The Reflection Pool

That Metre Can Save My Life

I was one happy cyclist this past September 1.  Ontario passed a series of amendments to traffic laws that are intended to make the roads safer for cyclists:

Photo Credit: kohlmann.sascha via Compfight cc
Photo Credit: kohlmann.sascha via Compfight cc
  • All drivers of motor vehicles are required to maintain a minimum distance of one-metre, where practical, when passing cyclists on highways;
  • Persons who improperly open or leave opened the doors of motor vehicles on highways face increased penalties (commonly known as “dooring”).
  • The fine for non-compliance with bicycle light, reflector and reflective requirements will increase; and
  • Cyclists are permitted to use lamps that produce intermittent flashes of red light.

I know that these rules depend on cyclists following the rules themselves. This summer I rode with a couple of people who made me super nervous. They wove in and out of traffic, didn’t signal turns and didn’t stop for lights or signs. That’s the way to make motorists angry and, more importantly, get seriously injured or worse. I’m a driver too, so I understand how hard it can be to see cyclists.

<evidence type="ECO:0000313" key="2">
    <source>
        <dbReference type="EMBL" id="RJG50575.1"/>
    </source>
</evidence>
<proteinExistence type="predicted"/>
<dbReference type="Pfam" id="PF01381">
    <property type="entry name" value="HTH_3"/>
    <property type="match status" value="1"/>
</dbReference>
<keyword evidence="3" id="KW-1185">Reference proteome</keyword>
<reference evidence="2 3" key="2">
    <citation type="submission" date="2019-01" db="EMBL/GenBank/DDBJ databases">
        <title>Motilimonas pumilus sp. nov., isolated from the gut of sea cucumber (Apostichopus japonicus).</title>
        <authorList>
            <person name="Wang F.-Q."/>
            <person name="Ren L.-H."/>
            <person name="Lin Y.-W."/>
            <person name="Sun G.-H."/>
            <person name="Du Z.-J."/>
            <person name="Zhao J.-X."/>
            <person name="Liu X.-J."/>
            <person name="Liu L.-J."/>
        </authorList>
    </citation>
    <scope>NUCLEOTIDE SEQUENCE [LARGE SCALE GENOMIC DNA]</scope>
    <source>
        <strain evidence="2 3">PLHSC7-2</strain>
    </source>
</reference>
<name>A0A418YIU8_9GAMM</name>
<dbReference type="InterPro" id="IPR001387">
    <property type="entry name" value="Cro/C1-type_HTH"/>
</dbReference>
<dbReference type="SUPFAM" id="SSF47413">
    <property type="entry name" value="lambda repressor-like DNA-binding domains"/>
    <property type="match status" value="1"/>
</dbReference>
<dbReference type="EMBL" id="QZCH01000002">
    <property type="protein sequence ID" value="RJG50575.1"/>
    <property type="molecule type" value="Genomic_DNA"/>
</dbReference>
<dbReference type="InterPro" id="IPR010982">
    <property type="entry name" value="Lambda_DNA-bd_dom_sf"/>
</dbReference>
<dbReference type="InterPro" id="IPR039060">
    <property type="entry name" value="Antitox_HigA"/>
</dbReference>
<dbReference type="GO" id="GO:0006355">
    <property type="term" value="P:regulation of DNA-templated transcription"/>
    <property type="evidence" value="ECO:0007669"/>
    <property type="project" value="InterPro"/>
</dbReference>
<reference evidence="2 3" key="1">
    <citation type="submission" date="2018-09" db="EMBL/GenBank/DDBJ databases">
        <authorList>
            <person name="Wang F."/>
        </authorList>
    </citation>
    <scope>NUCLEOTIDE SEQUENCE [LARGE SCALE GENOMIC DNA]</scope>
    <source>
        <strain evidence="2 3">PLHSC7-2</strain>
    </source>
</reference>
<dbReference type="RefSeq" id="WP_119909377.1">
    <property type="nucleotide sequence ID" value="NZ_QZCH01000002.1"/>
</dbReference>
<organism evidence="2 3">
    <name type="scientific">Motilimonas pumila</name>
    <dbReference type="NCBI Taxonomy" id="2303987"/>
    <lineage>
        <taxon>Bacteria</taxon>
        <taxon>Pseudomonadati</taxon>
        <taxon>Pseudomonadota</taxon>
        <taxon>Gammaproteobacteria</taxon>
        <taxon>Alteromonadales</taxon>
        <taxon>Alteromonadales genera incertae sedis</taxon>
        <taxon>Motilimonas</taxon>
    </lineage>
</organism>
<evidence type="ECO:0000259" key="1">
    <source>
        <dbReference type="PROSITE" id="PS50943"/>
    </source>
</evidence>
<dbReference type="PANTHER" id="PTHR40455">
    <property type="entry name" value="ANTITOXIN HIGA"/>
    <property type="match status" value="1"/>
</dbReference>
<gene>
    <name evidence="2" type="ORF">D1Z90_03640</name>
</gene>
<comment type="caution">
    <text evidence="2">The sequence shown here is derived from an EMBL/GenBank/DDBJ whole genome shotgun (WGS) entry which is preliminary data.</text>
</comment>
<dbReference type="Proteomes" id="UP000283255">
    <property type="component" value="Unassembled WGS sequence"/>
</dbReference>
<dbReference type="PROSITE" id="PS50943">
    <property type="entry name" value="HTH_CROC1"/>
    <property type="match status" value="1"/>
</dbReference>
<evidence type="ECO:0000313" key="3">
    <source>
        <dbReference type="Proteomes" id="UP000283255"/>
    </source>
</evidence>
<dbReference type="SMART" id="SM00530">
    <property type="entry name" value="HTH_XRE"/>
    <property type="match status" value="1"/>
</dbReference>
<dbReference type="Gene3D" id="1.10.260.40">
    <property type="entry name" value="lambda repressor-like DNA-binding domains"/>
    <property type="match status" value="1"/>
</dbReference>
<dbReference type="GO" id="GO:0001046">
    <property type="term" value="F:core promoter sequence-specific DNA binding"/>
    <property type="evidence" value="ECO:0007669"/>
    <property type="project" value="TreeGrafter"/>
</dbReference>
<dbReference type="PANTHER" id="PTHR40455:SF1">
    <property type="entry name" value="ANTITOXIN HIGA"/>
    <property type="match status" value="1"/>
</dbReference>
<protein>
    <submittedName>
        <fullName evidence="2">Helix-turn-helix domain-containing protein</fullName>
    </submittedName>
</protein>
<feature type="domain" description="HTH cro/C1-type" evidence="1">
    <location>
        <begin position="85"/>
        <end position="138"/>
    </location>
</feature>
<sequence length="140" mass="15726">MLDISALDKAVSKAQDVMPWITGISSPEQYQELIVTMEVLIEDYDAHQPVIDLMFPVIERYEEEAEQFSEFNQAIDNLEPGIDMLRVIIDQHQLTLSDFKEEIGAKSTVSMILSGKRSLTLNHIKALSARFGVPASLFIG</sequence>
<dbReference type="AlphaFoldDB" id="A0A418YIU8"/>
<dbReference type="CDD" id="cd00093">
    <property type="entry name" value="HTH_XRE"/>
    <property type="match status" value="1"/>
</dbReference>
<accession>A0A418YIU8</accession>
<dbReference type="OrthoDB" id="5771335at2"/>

When I head out on the road with cars and trucks, I am entering dangerous territory. I can’t count the number of times I have been squeezed against the curb by a vehicle who thinks I only need a little room. It is terrifying to be buzzed by a two ton car when you’re exposed on a little 10 kg bike with some lycra between you and the road. I really appreciate it when drivers give me the metre.

I hope that we can all share the road. And if you drive and don’t cycle, maybe you should get out there and give it a try!

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